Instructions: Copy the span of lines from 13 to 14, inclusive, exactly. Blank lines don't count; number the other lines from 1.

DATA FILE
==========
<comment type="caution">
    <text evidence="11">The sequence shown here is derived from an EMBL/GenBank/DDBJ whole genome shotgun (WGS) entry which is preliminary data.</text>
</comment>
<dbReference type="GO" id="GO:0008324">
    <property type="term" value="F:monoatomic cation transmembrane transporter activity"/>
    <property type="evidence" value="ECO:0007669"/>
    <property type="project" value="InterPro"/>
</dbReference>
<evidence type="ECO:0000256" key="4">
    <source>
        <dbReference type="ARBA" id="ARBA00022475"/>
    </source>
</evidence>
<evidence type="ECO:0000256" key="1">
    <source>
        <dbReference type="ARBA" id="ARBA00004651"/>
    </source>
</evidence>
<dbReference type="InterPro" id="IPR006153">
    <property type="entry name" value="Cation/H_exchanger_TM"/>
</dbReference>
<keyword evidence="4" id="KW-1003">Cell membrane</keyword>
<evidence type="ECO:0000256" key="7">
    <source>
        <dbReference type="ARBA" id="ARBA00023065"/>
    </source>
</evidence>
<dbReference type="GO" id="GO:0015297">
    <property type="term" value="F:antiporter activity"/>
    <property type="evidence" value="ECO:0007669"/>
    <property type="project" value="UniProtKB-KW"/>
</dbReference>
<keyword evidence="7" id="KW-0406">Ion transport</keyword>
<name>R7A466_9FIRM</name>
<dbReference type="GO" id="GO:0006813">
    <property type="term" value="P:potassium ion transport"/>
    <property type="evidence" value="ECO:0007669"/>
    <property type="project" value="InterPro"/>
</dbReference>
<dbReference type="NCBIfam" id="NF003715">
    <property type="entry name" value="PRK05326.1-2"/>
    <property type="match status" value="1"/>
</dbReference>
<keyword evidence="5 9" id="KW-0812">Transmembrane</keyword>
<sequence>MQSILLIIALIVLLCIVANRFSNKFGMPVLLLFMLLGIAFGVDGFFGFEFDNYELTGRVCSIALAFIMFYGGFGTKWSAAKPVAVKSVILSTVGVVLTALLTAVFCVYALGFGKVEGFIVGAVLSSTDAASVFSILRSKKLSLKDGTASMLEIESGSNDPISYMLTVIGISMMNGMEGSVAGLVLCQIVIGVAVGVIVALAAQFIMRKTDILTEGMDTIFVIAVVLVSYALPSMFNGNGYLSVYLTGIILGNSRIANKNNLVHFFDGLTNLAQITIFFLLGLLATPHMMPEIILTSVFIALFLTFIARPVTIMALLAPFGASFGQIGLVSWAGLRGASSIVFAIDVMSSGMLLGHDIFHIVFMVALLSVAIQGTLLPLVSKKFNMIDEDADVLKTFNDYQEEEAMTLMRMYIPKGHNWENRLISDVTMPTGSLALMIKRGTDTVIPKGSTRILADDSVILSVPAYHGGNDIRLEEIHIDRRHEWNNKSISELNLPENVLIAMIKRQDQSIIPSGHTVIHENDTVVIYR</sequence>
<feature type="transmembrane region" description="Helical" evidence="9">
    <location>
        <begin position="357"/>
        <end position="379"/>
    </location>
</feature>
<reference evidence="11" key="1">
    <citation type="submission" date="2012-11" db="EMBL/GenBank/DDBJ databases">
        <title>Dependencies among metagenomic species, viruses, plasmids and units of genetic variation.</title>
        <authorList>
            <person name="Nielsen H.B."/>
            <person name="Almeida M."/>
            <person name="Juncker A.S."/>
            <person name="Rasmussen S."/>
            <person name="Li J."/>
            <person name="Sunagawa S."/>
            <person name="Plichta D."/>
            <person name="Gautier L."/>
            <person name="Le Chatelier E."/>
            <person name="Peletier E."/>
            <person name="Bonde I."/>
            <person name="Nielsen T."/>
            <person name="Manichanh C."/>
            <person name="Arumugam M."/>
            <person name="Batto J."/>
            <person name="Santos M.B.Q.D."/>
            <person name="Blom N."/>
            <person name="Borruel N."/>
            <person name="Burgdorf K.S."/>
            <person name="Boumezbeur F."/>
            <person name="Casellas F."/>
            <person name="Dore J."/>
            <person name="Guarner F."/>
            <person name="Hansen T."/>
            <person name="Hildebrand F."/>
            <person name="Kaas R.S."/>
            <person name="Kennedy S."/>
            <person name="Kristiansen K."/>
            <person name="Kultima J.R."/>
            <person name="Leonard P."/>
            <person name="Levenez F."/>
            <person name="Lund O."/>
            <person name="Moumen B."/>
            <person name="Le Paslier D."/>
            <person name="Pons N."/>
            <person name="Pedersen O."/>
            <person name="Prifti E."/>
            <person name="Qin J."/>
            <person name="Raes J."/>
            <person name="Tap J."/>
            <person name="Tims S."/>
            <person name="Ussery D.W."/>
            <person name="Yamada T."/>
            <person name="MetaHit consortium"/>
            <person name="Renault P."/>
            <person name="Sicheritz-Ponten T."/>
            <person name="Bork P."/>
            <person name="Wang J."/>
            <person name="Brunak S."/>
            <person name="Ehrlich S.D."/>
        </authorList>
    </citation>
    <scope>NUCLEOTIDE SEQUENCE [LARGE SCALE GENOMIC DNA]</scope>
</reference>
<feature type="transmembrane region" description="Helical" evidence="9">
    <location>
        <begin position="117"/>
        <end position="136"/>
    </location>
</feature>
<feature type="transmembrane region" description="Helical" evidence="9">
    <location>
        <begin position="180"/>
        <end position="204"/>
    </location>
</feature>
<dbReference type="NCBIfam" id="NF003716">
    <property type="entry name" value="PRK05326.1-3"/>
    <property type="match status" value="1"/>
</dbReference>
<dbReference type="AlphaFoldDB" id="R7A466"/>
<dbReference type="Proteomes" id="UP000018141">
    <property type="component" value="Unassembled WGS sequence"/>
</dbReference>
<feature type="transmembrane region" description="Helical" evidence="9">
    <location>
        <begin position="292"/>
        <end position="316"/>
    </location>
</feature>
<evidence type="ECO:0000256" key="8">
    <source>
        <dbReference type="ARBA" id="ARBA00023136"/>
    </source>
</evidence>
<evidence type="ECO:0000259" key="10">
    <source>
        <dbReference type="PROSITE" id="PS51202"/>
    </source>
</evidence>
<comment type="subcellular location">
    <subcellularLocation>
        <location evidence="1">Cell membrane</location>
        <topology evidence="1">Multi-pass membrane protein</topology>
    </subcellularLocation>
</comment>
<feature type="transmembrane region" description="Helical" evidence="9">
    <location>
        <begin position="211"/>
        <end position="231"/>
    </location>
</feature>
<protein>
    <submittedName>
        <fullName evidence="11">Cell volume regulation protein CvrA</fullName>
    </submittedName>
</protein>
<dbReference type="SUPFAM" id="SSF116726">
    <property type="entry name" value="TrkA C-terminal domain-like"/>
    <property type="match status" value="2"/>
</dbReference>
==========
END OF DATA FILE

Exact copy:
</evidence>
<evidence type="ECO:0000256" key="1">